Although some cases of onychomycosis, or toenail fungus, may be present for years without any visible symptoms, eventually the infected toenail will become thick and difficult to cut, with layers of nail and skin debris beneath it. Others may turn a dark yellow or green, become dull instead of shiny, develop white spots that spread to cover the whole nail, or even change shape.
All of these infections are caused by microscopic organisms of varying types. Although they’re usually grouped together as toenail “fungal” infections, the organism could be a fungus, mold, or yeast. The most common culprits are dermatophyte fungi, which are also responsible for athlete’s foot, an infection of the skin between the toes.
Candida is another organism sometimes responsible for infection, although much less commonly than dermatophytes. It usually develops in people with a compromised immune system, especially those with HIV or diabetes. The feet receive less blood flow than much of the body, which means the immune system catches infection there much more slowly, and it’s more difficult for it to fight them. People with underlying disorders should be especially cautious in contagious areas.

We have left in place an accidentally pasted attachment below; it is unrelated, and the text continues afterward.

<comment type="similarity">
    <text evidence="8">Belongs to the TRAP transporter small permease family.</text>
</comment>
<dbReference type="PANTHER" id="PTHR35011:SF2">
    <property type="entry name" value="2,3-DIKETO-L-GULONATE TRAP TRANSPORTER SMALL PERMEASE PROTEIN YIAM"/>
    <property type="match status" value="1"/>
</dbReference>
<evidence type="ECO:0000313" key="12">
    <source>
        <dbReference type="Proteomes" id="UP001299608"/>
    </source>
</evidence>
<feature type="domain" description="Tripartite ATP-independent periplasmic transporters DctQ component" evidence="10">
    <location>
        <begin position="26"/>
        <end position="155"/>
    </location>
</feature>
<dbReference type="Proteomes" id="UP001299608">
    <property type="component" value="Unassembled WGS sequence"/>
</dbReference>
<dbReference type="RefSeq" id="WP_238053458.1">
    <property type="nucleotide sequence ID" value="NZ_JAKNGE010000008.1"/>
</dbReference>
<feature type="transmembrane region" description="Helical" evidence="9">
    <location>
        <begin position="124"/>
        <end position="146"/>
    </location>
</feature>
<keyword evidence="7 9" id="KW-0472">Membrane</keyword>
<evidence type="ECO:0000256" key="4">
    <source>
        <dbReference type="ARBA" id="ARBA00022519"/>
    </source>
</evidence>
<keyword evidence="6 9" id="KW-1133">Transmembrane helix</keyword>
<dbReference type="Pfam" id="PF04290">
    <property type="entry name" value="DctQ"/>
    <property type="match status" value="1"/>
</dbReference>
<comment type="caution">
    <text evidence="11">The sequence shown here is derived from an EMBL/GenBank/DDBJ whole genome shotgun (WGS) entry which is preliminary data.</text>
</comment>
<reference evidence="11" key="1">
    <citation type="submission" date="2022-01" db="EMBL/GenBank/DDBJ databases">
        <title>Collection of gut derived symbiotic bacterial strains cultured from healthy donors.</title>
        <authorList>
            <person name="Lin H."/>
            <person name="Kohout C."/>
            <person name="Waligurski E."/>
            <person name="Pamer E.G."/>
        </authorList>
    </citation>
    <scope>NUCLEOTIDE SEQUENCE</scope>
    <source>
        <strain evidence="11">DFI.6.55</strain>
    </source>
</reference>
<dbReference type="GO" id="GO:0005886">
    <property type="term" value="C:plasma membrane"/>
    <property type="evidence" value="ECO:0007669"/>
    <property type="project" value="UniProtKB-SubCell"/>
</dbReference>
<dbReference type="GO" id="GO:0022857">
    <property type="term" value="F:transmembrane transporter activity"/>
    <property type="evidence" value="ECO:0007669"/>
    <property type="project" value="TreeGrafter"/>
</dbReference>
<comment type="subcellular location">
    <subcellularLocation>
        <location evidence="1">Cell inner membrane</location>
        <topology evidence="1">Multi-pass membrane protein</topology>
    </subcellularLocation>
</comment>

Environment plays a large role in developing toenail fungus. These organisms thrive in warm, moist areas, with pools and showers being particularly dangerous. Walking barefoot in these places almost guarantees an infection. They enter through cracks in the nails, cuts in the foot that are too small for humans to see, and places where the nail has separated from the skin. You take them from there to your shoes, which are also warm and moist.
Just sharing a shower with or borrowing a pair of sneakers from someone who has a fungus can spread it about. Take special care to be exceptionally hygienic in these areas. Use anti-fungal powders and creams on your footwear. Opt for socks that are “moisture wicking,” like wool, and wear flip flops in the locker room. Remember that just because you can’t see the organisms doesn’t mean they aren’t there.